Even my horror-desensitized mind was on edge as I watched this masterfully crafted horror.  This truly unique and beautifully executed film pleased me overall.  It felt like a classic horror from the late 70s or early 80s with a modern production treatment.

Ignore the sexual theme, understand that there is nothing raunchy or gratuitous to be seen, and enjoy sense of unmatched isolated dread of It Follows.

20 Comments leave one →
  1. April 2, 2015 10:12 am

    Great review.

  2. Victor De Leon permalink
    April 2, 2015 11:43 am

    just skimmed thru your review, bro. I am going to catch this over the weekend. I will double back and read your write up right after. I am pretty stoked for this. I wish more horror flicks would stand out like this one seems to be. Thanks for the head’s up!

    • John Leavengood permalink
      May 27, 2015 9:29 am

      You see this yet, Vic?

      • Victor De Leon permalink
        May 27, 2015 9:15 pm

        oh yeah, John, sure did bro. I reviewed it. really liked it. your write up was dead on, man. going to a special screening again of it here in Rochester, soon. it has its haters but i thought it was really well done and in its simplicity, it excelled in many parts. that score was killer, too!

        here’s my write up of it. hope you dig it:

  3. April 2, 2015 11:51 am

    Great review. It Follows is nightmarish. The story concerns a curse which is passed from person to person through sexual intercourse. In this nightmare, an inexplicable terror is following the protagonist… This is the most refreshingly terrifying horror movie I’ve seen in this year.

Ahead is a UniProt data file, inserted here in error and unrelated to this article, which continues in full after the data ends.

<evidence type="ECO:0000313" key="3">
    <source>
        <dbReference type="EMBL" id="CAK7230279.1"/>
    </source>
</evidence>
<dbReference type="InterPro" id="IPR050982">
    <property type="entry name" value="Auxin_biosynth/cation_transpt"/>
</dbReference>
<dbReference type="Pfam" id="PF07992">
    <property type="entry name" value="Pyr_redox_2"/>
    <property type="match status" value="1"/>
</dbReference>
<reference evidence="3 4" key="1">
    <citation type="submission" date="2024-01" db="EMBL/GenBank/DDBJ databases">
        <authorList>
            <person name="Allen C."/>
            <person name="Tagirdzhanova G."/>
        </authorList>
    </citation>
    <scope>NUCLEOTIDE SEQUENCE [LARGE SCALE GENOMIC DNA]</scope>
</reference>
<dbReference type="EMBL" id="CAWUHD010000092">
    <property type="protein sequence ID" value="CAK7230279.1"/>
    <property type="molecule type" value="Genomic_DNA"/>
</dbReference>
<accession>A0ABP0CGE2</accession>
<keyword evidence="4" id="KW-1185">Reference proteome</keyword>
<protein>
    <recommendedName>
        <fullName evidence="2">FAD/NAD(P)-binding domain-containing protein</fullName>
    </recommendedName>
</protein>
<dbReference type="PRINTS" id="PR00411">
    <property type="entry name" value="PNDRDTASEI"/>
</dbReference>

• John Leavengood permalink
      April 14, 2015 11:28 am

      Nightmarish indeed!

  4. April 6, 2015 11:10 am

    Still really need to see this 😀


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  2. It Follows: A Fantastic Horror Film Full of Dread, Urgency and Patience | Movies, Films & Flix
  3. Absentia (2011), a quietly scary adult fable melding the Billy Goats Gruff with a hauntingly melancholy atmosphere. | Movies, Films & Flix
  4. The MFF Podcast #11: Sexually Transmitted Demons and Human Centipedes | Movies, Films & Flix
  5. John’s Horror Corner: The House of the Devil (2009), style trumps substance in Ti West’s delightfully atmospheric callback to 70s and 80s occult horror. | Movies, Films & Flix
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  8. John’s Horror Corner: Don’t Breathe (2016), so much more than a home invasion movie with a dark secret. | Movies, Films & Flix
  9. John’s Horror Corner: Truth or Dare (2018), another serviceably enjoyable Blumhouse film mixing It Follows (2014) and Final Destination (2000), but packing little punch. | Movies, Films & Flix
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  11. John’s Horror Corner: The Bye Bye Man (2018), PG-13 horror at its cash-grabbing worst about a dumb boogeyman. | Movies, Films & Flix